An old woman, almost eighty years of age, is traveling alone in her jeep, heading deep into the Mexican desert, searching for a man named Epifano. At her advanced age she is ready for death and not afraid of it. In her childhood, she had heard whispered stories about her great-grandfather Epifano, about how he had built a great ranch in the desert. Her family album included a picture of him, which remained her only concrete link to this segment of her past.
Her vehicle experiences problems, and the mechanic who repairs it attempts to dissuade her from continuing on her journey, knowing that such a trek would be difficult for anyone, let alone for a woman of her age. She remains firm in her resolve despite the physical discomforts associated with her failing health: her liver or her spleen, she does not know which, has a dull, persistent pain, and in her heart there is a tightness. She is searching for the answers to many unresolved issues in her life. Her foremost concern is what purpose her life has served. The mental picture that she has formed of Epifano guides her through the doubts and the difficulties of the voyage. She can hear his voice, the voice of her Mexican heritage, the heritage her family forgot long ago.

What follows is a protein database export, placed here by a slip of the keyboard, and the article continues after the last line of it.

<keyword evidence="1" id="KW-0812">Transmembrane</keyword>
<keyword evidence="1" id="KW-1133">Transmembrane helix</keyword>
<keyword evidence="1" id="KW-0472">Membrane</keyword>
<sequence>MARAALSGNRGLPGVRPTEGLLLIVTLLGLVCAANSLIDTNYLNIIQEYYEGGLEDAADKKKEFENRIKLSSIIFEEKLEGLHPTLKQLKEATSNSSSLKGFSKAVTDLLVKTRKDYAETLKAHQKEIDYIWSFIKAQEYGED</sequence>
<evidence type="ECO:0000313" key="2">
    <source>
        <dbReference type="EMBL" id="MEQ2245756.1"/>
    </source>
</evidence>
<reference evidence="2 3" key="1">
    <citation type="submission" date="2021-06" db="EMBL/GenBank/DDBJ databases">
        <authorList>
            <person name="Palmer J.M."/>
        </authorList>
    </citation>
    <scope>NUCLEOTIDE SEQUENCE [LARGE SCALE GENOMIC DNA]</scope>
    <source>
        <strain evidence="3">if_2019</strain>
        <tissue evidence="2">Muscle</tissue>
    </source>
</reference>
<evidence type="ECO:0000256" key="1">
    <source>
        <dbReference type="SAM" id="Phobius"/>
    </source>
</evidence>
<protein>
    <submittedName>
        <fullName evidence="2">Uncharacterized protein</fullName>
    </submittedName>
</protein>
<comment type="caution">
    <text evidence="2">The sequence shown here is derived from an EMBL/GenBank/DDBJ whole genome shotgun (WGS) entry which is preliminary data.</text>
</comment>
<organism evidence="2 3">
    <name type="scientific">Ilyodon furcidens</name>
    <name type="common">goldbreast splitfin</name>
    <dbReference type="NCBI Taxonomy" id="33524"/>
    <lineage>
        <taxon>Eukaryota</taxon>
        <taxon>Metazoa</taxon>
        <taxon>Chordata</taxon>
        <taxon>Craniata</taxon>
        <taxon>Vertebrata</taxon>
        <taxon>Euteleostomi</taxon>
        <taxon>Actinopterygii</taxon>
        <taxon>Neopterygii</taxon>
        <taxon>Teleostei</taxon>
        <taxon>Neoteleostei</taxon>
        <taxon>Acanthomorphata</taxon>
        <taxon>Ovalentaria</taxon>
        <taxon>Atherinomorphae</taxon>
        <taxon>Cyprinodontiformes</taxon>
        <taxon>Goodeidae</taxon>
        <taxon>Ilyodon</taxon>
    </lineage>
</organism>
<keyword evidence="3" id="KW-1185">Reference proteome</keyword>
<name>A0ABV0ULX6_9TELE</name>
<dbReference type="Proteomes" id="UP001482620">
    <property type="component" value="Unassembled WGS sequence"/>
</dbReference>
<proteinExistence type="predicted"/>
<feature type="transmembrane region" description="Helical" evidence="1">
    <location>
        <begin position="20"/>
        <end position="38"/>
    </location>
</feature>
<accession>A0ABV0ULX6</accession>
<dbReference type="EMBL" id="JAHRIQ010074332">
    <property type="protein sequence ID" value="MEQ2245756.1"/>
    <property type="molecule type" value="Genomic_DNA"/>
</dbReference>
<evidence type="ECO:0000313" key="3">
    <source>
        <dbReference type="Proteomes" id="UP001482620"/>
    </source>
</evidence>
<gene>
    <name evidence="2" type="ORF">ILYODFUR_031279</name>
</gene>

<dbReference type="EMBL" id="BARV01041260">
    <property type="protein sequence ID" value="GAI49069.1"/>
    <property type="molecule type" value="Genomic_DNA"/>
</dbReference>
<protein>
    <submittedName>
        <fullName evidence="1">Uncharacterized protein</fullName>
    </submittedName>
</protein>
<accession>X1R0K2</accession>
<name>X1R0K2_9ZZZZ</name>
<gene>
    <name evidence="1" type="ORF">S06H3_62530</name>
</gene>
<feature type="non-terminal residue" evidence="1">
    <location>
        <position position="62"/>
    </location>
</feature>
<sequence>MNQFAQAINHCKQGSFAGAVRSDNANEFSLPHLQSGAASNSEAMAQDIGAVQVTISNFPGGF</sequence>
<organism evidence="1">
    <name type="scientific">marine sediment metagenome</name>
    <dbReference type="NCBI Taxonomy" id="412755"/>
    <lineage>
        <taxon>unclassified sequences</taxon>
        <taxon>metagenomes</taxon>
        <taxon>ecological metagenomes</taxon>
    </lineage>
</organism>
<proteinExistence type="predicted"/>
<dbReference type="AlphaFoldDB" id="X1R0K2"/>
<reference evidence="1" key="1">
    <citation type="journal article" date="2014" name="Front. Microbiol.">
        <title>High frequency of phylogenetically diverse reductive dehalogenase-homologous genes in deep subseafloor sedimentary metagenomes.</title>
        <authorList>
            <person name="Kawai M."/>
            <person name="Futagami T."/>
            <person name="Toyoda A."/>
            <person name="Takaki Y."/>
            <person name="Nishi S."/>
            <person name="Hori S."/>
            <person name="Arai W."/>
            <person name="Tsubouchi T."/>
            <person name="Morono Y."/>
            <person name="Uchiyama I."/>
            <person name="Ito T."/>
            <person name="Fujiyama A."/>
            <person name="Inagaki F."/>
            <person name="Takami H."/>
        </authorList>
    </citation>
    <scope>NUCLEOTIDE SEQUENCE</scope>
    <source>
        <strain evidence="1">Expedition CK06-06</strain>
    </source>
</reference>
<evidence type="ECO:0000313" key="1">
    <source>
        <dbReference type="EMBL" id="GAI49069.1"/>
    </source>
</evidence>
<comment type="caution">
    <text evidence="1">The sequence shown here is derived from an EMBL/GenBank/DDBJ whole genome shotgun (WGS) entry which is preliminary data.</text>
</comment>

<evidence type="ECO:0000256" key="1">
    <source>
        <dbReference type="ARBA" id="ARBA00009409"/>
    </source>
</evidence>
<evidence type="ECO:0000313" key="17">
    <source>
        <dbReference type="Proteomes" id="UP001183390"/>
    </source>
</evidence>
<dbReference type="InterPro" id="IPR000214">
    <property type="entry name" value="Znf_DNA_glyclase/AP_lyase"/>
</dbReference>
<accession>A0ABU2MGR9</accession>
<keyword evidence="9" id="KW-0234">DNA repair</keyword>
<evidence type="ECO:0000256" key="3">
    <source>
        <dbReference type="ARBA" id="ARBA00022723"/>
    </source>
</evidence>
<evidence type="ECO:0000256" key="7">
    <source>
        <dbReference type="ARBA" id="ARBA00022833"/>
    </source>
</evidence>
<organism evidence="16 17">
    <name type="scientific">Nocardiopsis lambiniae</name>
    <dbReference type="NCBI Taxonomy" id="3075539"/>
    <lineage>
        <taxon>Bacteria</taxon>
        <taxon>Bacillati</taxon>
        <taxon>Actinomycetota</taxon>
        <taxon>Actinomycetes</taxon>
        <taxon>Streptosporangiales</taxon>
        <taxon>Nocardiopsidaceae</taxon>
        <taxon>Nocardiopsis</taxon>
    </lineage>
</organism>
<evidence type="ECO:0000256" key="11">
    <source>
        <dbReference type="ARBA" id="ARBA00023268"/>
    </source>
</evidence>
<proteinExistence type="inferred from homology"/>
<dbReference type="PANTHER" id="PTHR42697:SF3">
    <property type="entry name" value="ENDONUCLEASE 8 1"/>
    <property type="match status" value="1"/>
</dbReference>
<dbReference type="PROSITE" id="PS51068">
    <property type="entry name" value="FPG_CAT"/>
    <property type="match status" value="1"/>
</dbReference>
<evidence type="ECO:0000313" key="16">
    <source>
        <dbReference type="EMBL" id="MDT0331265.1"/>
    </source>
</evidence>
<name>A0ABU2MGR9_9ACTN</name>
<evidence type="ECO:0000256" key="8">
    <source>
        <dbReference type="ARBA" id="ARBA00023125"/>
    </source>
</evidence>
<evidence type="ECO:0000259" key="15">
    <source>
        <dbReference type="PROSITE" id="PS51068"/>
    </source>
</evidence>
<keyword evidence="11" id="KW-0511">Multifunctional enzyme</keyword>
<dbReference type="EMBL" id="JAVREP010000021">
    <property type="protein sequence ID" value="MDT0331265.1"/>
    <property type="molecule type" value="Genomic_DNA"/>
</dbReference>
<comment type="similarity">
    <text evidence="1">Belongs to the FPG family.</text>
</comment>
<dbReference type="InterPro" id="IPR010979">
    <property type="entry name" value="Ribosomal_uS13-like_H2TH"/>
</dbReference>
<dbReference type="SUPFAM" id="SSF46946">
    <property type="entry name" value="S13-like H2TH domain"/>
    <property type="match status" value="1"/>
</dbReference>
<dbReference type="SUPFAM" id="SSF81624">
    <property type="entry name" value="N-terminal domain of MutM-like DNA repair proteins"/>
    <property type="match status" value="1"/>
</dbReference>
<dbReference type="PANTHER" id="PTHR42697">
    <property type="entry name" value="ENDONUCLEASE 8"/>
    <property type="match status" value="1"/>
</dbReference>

As she progresses in her quest to reach the land of Epifano, somewhere in the desert of the state of Chihuahua, she becomes increasingly thirsty, but it is a thirst not only for water but also for life. She reflects on how many of her desires were never satisfied. She thinks her sketches and paintings are the only evidence she will leave of her existence, and considers them an attempt to give meaning to her empty life.
In the solitude of the Mexican desert, she is overwhelmed by the magnitude of nature. She thinks she is only a moving shadow that crosses a vast, dusty, hot land. She is dwarfed by the Cañon de Cobre, the...
(The entire section is 765 words.)